|Dancing $100 bills at the Urban Day School website|
Sorry guys. Bribery ain’t an “economic incentive” outside of cadging cigarets in prison.
The Wisconsin funding formula does put pressure on all schools to make sure students are there to be counted on the third Friday of September – the state’s official enrollment day to get taxpayer money. But in the city of Milwaukee, parents unhappy with their voucher or private school education can approach the MPS any day of the school year to get their child transferred, regardless of whether (weirdly) the MPS has to wait a semester or more to get state payment.
Not apparently at Urban Day. The $100 offer to a referring parent -- who may quietly share the proceeds with accepting parents, there is no regulations about this, and it’s even more lucrative if you bring in two or three children -- disappears after Sept. 19, as the website warns. And if the school gains back with dollars the 110 kids it is short, this “public school” can cut applicants off, which strikes me as hardly public.
The school doesn’t see anything wrong with giving $100 per student, because it eventually comes from the taxpayers to go to adult salesmen.
The charade is exposed. (And that should have been the JS headline.) The school choice movement has lost any intelligent claim that it is concerned about the kids, not the money.
“Free market” competition? Natural share? Well, nature is working in favor of the public schools and so is the competitive marketplace when you take away gimmicks.
Noted Rep. Evan Goyke, in whose legislative district the school at 1441 N. 24th St. is located, “This disgusts me. It reduces educating kids to the level of a retail market, like cable television, which offers a discount if you bring in a customer.”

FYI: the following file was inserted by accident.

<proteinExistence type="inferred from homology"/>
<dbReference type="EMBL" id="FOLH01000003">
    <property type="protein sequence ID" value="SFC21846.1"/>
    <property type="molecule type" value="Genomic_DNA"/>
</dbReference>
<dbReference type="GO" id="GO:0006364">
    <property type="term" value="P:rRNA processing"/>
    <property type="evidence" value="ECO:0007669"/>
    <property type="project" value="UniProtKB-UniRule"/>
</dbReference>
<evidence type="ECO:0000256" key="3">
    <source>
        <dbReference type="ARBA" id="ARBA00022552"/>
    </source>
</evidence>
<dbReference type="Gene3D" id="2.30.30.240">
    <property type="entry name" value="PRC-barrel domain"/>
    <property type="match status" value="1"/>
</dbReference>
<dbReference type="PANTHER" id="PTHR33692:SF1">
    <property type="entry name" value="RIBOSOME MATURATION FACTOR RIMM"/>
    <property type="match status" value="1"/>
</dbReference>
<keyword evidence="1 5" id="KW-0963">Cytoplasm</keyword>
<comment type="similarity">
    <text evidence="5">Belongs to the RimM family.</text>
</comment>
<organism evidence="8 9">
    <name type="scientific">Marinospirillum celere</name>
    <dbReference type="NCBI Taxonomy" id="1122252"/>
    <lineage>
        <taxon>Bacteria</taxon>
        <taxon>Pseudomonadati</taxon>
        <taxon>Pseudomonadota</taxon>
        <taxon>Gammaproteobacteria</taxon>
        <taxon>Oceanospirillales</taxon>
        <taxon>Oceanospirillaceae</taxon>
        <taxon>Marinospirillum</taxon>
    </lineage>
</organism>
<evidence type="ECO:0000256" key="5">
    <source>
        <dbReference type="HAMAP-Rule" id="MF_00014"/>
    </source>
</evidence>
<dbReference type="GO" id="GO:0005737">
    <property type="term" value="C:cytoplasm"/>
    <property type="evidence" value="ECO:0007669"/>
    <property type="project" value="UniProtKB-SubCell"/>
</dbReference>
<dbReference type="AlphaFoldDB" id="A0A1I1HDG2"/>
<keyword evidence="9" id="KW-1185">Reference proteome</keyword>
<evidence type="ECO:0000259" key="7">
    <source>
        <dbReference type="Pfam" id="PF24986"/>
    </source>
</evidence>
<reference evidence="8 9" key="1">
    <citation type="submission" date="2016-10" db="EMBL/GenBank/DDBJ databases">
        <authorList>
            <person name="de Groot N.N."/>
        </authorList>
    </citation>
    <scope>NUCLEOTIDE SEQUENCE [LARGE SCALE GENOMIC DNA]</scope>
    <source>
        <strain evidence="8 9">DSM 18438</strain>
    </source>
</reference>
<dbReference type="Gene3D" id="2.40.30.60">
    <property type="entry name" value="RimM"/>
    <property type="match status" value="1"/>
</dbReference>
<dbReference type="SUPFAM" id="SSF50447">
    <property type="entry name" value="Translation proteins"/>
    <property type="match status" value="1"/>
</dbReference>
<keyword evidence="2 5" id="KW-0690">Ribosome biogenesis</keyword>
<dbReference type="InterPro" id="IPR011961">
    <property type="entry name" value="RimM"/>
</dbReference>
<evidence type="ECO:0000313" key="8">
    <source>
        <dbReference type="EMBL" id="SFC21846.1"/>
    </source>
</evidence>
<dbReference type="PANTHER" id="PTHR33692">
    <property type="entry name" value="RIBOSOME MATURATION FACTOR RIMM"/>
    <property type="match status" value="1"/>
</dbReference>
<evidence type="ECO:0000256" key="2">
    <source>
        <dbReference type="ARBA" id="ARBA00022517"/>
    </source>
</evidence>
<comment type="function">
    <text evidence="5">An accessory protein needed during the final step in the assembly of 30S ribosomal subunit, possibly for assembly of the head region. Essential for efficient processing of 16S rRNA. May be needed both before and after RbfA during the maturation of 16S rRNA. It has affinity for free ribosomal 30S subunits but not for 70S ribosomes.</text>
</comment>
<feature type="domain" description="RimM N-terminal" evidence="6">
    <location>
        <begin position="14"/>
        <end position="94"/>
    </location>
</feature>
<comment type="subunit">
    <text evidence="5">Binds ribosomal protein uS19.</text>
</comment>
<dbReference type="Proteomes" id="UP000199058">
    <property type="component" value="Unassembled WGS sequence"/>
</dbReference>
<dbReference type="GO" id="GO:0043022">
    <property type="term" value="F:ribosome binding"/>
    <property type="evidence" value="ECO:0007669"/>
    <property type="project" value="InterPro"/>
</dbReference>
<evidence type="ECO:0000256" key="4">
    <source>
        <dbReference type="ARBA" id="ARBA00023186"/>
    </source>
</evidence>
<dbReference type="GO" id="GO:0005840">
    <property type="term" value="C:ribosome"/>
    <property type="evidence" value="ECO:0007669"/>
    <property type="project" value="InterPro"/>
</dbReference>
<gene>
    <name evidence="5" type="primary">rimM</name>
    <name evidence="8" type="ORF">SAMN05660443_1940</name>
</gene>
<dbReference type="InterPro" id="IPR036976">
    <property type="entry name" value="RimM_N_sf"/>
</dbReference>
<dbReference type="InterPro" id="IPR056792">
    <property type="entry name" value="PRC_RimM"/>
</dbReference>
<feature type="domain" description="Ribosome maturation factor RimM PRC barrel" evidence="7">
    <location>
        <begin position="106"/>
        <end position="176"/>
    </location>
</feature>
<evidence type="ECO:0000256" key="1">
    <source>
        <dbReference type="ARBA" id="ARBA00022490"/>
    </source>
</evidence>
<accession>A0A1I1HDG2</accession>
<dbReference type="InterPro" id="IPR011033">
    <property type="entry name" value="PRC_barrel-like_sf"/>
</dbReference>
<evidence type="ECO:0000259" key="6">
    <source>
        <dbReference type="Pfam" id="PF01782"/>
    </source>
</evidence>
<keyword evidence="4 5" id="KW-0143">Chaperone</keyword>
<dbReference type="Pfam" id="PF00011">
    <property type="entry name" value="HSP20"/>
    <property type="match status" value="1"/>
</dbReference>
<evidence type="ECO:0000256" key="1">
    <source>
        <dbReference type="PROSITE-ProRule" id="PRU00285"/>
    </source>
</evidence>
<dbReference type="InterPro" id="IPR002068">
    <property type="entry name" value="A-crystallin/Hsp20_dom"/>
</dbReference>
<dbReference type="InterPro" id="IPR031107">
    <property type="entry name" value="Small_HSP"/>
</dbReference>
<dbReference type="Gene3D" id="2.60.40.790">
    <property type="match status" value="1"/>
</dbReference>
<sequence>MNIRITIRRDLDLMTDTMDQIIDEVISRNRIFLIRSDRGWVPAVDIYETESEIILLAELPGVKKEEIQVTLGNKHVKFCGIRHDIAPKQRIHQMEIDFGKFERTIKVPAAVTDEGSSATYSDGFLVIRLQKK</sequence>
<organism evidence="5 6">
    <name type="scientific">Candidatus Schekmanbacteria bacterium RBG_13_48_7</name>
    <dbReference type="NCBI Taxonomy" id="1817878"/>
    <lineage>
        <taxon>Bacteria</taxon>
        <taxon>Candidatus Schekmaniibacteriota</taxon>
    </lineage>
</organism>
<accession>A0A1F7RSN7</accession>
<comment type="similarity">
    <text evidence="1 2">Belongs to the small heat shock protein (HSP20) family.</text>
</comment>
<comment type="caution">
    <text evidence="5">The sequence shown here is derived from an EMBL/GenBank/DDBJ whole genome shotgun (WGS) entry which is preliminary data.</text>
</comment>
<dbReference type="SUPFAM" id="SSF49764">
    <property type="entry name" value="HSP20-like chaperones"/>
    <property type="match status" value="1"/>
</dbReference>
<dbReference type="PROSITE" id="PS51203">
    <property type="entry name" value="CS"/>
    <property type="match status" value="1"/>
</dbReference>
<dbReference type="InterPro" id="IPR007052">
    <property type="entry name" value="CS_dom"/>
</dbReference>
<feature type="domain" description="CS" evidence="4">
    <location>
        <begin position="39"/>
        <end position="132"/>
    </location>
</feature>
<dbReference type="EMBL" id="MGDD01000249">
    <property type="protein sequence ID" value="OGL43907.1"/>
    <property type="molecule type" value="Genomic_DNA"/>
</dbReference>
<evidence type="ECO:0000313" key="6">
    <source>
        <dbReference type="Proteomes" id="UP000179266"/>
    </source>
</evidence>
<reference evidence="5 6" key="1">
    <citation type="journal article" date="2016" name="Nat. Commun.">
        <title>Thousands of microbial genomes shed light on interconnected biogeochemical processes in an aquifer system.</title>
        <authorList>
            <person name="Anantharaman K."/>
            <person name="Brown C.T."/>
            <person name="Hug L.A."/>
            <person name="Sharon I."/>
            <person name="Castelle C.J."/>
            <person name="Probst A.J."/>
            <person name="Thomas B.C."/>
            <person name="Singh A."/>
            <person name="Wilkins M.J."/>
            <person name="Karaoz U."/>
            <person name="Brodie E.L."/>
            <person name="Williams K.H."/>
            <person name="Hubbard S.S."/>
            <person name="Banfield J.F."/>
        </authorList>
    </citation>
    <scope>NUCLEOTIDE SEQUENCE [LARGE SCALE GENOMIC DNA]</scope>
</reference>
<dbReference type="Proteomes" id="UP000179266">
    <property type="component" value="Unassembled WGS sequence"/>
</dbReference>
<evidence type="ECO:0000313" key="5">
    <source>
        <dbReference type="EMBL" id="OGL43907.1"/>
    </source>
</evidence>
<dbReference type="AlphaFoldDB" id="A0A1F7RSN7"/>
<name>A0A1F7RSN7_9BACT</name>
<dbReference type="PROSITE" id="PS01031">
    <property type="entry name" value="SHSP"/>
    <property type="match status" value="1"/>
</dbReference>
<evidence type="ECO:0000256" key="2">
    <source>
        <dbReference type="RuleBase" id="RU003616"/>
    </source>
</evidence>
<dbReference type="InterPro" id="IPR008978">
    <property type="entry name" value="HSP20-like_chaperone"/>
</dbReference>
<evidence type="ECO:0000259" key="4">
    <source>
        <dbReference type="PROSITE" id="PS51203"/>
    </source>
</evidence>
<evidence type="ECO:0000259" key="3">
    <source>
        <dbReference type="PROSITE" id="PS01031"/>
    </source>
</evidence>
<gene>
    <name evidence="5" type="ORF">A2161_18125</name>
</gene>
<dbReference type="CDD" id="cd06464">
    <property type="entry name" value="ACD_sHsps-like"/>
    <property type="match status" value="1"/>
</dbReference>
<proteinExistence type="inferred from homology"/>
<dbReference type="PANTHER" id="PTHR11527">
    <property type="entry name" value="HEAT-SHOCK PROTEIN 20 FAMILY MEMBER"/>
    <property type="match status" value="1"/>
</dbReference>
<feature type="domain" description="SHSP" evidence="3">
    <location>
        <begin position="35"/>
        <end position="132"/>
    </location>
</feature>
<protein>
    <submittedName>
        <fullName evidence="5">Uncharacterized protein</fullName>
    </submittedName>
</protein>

For years educators have been pleading in vain with the Walker administration for some oversight agency with teeth to monitor how charter and voucher schools peddle their wares. Now those who care about education have been done in yet again by unsupervised schools feeling free to hire marketing Mad Men.
Of course there are some good charter schools, but more and more news analysis is exposing how much of the charter movement is a racket under investigation.
Privately operated charter and voucher schools claim that profit is not primary in their blandishments. The selling game at Urban Day School flat undermines that concept. It also should serve as a warning to neighborhoods that think there is anything permanent in the polished presentations and promises, since all those riches and attention can rapidly evaporate as the market turns and the only way to keep enrollment up is manipulation of parents, not what is happening in the classroom.
|For those who don't Internet, the|
school produced flyers.
So any claim that this is simply a competitive marketing ploy evaporates when you think of sticking a hundred dollars into some grownup’s hand to talk another parent into getting his child there by a specific money-generating date. Any conniving citizen who needs a hundred bucks (not all parents are saints) could have many motives beside education. And if they do care about their kids, they have to realize that the MPS doesn’t do this and they can walk away to another school a week later! So much for family involvement.